By Ruth Kerr
The following tribute was delivered on the occasion of the Ceremony for the 2012 Presentation of the Award of The John Douglas Kerr Medal of Distinction for Historical Research and Writing. It presented by Dr Ruth Kerr, a long-serving member of the Professional Historians Association (Queensland) and life partner of the late John Kerr.
This is a really valuable opportunity to reveal John’s historiography among the history community, most of whom John knew. His gentleness and openness is legendary. His smile is abiding. John’s attention to the primacy of valid sources, to accuracy, his enormous energy and enthusiasm and sense of personal and professional integrity pervaded his whole demeanour. It has been a great privilege for historians and commissioning bodies to work with John.
This year I have selected one of John’s earliest historical articles to speak about – on the investment by William Pettigrew in the first steam locomotive constructed in Queensland for his timber railway in the Tin Can Bay area.
On return to Brisbane in 1968 to work at CSIRO John brought with him a huge database of Queensland railway information compiled from Queensland Parliamentary Papers and newspapers in the State Library of New South Wales.
John began to seek information in a wider range of sources. Queensland State Archives in the newly opened Dutton Park building was John’s next repository to explore. However, sadly there was very little to find there then on railways. The Commissioner for Railways records were transferred to Archives in the mid 1980s when I was working there.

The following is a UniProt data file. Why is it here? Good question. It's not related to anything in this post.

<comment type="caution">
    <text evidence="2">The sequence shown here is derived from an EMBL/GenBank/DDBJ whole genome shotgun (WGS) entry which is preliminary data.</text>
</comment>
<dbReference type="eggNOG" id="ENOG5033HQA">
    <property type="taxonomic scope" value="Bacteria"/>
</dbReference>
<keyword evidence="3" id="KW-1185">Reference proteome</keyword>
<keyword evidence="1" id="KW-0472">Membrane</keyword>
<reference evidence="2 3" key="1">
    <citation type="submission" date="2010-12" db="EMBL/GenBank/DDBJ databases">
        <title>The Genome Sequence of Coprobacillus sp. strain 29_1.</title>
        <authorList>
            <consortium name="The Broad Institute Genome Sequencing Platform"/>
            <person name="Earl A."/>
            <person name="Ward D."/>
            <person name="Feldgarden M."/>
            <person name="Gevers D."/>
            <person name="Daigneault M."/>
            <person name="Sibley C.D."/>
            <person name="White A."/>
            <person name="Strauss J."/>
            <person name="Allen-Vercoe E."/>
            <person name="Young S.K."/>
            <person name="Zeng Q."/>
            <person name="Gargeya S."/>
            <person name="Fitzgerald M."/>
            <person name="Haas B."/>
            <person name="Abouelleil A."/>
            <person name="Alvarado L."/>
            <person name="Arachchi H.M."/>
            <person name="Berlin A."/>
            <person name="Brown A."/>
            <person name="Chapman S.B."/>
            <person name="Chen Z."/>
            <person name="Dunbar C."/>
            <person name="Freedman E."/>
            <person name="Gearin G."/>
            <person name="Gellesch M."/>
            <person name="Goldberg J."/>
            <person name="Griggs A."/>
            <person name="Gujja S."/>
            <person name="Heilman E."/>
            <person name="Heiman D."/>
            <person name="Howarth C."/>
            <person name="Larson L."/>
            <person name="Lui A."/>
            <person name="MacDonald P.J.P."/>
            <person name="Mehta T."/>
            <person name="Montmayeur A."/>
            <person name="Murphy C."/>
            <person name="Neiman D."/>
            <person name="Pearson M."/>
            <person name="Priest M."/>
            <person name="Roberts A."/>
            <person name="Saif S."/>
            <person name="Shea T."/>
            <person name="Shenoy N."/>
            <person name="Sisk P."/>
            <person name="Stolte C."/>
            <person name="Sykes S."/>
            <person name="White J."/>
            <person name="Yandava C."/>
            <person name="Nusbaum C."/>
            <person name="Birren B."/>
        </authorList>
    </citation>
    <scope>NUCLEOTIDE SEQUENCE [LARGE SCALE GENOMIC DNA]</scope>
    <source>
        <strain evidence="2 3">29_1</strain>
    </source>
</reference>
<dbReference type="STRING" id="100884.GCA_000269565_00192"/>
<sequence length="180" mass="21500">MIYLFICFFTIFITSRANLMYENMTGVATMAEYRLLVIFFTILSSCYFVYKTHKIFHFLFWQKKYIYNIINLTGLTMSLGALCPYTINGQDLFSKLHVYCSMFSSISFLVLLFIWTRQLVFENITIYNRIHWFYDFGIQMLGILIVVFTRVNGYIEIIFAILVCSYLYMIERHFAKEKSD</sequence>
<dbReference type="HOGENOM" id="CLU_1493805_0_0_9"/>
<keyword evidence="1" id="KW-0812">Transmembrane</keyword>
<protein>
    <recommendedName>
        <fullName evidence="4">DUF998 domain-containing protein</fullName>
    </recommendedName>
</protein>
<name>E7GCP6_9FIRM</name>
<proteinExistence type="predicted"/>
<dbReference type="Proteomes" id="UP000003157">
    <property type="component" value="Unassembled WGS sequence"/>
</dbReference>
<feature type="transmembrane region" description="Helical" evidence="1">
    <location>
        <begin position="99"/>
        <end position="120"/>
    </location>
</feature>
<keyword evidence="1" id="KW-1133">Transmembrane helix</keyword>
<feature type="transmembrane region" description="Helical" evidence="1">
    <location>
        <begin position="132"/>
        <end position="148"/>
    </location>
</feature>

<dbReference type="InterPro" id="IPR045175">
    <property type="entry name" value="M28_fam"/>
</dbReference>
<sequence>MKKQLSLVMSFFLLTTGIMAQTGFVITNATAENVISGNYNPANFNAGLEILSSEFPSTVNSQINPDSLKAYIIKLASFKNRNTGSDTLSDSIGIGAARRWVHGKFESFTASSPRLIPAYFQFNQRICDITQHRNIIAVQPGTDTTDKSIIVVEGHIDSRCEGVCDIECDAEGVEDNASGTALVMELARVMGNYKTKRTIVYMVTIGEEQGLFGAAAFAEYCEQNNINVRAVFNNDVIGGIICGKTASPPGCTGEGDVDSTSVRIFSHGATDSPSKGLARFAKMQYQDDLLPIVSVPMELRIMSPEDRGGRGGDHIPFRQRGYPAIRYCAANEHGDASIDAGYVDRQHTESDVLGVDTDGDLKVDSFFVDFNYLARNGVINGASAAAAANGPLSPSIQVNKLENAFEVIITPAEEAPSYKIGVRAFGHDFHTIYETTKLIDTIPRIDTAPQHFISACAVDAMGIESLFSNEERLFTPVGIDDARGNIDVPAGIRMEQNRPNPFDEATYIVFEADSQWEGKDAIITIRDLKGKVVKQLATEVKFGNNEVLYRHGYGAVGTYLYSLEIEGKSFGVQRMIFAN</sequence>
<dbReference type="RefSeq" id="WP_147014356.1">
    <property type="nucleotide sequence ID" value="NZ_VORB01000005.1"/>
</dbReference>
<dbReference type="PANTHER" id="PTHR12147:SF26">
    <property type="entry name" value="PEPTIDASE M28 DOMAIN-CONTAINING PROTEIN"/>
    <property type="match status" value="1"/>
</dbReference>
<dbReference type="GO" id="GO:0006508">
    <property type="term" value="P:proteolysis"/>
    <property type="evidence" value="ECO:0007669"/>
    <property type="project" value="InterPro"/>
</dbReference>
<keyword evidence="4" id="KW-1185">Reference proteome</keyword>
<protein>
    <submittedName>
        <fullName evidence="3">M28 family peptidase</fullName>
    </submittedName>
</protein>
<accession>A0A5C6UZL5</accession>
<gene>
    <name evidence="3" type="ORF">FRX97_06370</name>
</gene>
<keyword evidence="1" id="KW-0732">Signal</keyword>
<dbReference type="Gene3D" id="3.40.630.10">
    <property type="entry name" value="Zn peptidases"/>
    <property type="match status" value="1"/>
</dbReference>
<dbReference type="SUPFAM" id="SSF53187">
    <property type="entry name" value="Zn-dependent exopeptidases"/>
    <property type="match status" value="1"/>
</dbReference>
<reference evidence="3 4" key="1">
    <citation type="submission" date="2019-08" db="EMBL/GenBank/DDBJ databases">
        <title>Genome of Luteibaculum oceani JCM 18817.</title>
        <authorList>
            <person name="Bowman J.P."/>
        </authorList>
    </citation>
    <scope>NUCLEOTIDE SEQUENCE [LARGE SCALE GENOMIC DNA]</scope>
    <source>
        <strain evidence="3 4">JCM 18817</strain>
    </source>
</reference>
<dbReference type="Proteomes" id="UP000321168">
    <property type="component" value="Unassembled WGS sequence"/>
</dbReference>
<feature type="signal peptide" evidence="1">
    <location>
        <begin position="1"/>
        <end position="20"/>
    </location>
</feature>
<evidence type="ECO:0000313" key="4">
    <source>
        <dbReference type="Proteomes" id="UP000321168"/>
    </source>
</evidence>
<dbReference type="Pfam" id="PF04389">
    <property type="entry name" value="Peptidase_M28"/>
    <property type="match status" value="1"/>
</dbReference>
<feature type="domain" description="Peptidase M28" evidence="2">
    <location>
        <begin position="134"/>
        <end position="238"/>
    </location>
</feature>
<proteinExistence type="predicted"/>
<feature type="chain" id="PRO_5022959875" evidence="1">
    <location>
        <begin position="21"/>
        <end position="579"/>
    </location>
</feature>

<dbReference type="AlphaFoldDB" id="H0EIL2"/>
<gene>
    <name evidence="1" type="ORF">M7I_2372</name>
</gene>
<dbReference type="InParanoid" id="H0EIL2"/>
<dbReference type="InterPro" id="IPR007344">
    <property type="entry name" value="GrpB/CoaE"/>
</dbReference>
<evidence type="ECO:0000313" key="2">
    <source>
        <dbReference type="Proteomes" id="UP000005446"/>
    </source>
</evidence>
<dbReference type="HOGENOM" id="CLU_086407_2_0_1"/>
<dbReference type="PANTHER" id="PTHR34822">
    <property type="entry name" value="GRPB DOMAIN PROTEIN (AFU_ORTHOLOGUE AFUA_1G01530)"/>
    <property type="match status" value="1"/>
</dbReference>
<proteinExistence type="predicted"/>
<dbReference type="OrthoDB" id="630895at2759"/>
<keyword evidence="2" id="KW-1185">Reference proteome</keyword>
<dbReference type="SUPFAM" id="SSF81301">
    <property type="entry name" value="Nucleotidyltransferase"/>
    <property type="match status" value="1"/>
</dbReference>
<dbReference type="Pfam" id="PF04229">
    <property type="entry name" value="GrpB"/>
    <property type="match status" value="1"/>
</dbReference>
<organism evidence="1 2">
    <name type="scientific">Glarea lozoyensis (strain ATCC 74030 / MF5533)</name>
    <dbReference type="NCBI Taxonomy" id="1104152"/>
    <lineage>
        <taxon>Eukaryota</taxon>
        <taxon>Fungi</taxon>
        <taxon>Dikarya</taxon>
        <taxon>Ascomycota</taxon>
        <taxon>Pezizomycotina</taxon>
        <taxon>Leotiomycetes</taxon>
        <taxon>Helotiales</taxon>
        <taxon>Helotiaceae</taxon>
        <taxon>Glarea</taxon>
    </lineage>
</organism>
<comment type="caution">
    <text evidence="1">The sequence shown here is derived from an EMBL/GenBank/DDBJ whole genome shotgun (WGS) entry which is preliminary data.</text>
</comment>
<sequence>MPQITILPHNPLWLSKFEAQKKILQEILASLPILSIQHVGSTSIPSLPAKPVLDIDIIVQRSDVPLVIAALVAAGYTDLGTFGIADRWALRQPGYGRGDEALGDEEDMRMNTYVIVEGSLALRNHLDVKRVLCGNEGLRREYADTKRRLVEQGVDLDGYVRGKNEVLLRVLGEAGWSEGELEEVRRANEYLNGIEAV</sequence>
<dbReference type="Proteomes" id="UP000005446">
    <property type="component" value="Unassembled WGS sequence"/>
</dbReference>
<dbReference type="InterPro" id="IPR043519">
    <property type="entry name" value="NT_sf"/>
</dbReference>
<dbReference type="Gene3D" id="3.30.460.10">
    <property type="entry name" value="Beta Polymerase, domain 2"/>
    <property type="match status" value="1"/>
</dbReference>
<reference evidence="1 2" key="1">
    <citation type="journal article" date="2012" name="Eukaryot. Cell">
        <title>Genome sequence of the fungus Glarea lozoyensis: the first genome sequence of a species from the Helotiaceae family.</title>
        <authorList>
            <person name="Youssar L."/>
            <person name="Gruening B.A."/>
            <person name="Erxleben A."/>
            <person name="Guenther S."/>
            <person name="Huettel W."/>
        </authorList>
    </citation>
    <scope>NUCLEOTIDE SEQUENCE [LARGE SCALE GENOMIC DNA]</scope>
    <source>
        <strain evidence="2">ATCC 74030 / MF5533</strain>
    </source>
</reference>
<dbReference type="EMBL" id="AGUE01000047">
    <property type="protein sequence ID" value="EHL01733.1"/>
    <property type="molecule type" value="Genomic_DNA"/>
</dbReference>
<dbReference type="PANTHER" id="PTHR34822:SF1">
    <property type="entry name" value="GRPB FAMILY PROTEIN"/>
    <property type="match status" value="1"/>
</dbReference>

In 1968 information on railways was only to be found in other government agency records – court cases, inquests into accidents, the Arbitration case on Cairns railway construction (Robb case), Governor’s correspondence and land selections.
In 1970John mentioned his great excitement in discovering a photograph in the Governor’s Inwards Correspondence of 1873 of the first steam locomotive built in Queensland at John Walker & Co’s Union Foundry in Maryborough for William Pettigrew.
The source – GOV/A6 p.263 (ID858488) – a letter from William Pettigrew to HE Governor, Hon Marquis of Normanby on 5 August 1873 – became the paramount source material for his research into Pettigrew’s Calooli and Thannae Railway at Tin Can Bay. The accompanying primary sources were the Pettigrew Diaries held by the Royal Historical Society of Queensland then at Newstead House, and the Maryborough Chronicle newspaper held in the newspaper office in Maryborough.
Together with a railway friend, David Bailey, John visited Maryborough Chronicle office on many weekends to gather locally published information on the construction and operation of the railway. Early in 1969 John and David inspected the railway driving along the route near Camp Milo in the then Forestry Reserve in a Mazda four cylinder car, and taking photographs of the remains.
The result of the extensive research was John’s article, “The Calooli Creek and Thannae Railway, Tin Can Bay: Queensland’s First Private Railway and First Queensland Built Locomotive” in Queensland Heritage, published by the Oxley Memorial Library Advisory Committee for the Library Board of Queensland in Volume 2 No.3, November 1970, pages 14 to 20. The article contains three of John’s 1969 photographs, the locomotive when it was built and in use as a portable sawmill, and a plan of the nine mile (14.5 kms) route. (Authors who accompanied John in that issue were John Steele on Pamphlet, Uniacke and Field; Ross Johnston on Droving on the Upper Burdekin; and Don Anderson on Governor Bowen and Queensland’s Defence.)